How Do Optometrists Differentiate Between Lazy Eyes and Eye Turns?

Many people mistake lazy eyes with eye turns. It’s no surprise since the symptoms of both conditions are very similar. In addition, most people are not trained in the medical field and make judgments on general observations. That’s why it’s important to visit your optometrist and get the correct diagnosis. But just how does an optometrist tell the difference between lazy eyes and eye turns?

Start By Defining Both Eyes Conditions

First, it’s important to know what exactly both of these conditions are. Lazy eye is a condition where one or both of the eyes have not developed proper vision. This problem can sometimes be fixed with glasses but in many cases, glasses will not resolve the issue.

Then there are eye turns. Eye turns, also called strabismus or referred to as cross-eyed, is a condition where the eyes often do not point in the same direction. One may point forward while another points outward. This condition may be sporadic or constant.

An optometrist will start by checking the vision of both eyes to see if the patient is dealing with lazy eyes or eye turns. There will be a clear indication that either or both eyes will have not have a proper vision in the case with lazy eyes.

If the problem doesn’t seem to be caused by vision problems, then the condition is likely eye turns. It’s important to quickly identify the problem. The faster an optometrist can diagnose the problem, the faster the proper treatment can be sought. Early intervention is important to prevent the progression of both eye conditions.


The Symptoms Are Similar But Different

As mentioned earlier, most people have a hard time differentiating between the two conditions because the symptoms are so similar. Both eye conditions are associated with symptoms such as bad depth perception, eye strain, clumsiness, and problems with vision. It seems like the same condition even though it’s not.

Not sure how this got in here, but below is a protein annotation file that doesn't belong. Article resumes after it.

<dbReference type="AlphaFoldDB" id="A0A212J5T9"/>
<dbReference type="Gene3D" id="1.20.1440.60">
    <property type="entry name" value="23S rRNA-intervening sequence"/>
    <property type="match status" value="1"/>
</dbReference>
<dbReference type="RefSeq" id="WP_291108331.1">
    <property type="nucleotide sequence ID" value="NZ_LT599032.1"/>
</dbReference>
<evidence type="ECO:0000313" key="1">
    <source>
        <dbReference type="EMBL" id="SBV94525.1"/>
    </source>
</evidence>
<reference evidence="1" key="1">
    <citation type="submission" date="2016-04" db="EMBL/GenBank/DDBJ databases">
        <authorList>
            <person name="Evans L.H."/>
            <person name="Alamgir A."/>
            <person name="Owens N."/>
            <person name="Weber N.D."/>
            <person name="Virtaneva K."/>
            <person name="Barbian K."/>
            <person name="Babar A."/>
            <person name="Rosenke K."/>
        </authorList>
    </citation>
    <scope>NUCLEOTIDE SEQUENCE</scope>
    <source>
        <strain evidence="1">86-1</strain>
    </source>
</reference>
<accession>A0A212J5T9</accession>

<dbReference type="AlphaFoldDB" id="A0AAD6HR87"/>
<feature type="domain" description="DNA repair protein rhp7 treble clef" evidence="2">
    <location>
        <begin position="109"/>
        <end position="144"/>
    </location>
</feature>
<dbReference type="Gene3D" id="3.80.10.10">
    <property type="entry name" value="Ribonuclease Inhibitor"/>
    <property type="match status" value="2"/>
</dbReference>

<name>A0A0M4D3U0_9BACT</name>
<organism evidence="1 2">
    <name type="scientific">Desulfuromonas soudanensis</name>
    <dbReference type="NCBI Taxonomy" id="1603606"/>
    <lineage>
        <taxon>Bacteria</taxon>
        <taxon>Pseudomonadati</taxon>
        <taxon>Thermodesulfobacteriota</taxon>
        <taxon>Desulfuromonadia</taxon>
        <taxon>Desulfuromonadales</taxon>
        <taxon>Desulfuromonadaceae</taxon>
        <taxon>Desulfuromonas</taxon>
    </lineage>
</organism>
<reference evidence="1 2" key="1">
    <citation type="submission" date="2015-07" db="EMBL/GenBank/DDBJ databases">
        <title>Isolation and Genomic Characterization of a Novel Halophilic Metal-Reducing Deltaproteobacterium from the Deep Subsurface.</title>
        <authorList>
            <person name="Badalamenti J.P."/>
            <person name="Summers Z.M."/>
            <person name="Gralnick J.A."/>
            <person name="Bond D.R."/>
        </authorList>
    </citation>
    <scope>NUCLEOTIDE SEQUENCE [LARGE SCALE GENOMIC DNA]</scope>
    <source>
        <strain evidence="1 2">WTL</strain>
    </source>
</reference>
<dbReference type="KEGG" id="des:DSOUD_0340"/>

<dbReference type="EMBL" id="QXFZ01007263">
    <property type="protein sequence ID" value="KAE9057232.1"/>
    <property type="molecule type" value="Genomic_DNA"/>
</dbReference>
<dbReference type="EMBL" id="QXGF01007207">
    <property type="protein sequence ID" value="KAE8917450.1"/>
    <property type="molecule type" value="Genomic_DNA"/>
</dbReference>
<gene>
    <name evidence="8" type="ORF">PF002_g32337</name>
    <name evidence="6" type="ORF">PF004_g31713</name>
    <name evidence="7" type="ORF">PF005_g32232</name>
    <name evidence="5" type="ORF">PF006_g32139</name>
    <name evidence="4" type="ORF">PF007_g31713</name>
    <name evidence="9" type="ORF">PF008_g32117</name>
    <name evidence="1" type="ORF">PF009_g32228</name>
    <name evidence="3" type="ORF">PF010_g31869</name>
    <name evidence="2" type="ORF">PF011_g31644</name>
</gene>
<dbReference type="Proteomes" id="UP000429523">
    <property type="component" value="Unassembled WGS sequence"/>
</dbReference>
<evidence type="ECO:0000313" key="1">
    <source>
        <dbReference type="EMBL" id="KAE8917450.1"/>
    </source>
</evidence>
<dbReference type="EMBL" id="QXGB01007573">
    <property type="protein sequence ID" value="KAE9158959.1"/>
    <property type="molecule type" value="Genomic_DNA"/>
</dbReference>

But with lazy eyes, symptoms such as problems with head turns and issues dealing with close objects are more prevalent. This is especially the case if the person tends to turn their heads to make adjustments to their vision. At the end of the day, the optometrist will have to conduct a proper analysis to decide on what the patient is dealing with.

Portrait of a plus size man in red shirt and glasses looking off camera, isolated on yellow background

Genetic Factors and Health History Play a Role

There are also other indicators that will help identify which eye condition the person is dealing with. For eye turns, the problem may be genetic. If somebody in the family has the condition, then it’s likely that it’s more likely to be eye turns.

For lazy eyes, it’s a condition that is developed in early age. There may be many factors such as trauma to the eye area, issues with the eyelids, and vastly different visions in each of the eyes. In some cases, it can be a combination of both eye turns and lazy eyes. Eye turns over a long period of time can turn into lazy eyes.

The optometrist will ask the patient about health history as well as family history to come to a better conclusion. Many health issues such as neurological problems, pre-existing eye problems, low birth weight, premature birth, and astigmatism all play a role in both of these eye conditions.


Both Conditions Can Be Treated

While dealing with either of the conditions can be demoralizing, the good news is that there are treatment options available for both issues. The treatment options range from prescription eyeglasses, eye drops, cognitive training, to surgery. However, the results are best seen when these eye conditions are diagnosed and treated early.

It’s said that these eye conditions are hard to treat for people that are no longer children. While this is true, there are still cases of young and old adults seeing results with proper treatments. There’s still a possibility of improving or fixing both of the eye conditions.

The important thing is to make an appointment with an optometrist. Don’t make assumptions based on what you read on the Internet or what somebody has told you. The only way to get an accurate diagnosis is to see the right eye doctor. You can then discuss your options with your doctor and decide on the best course of action.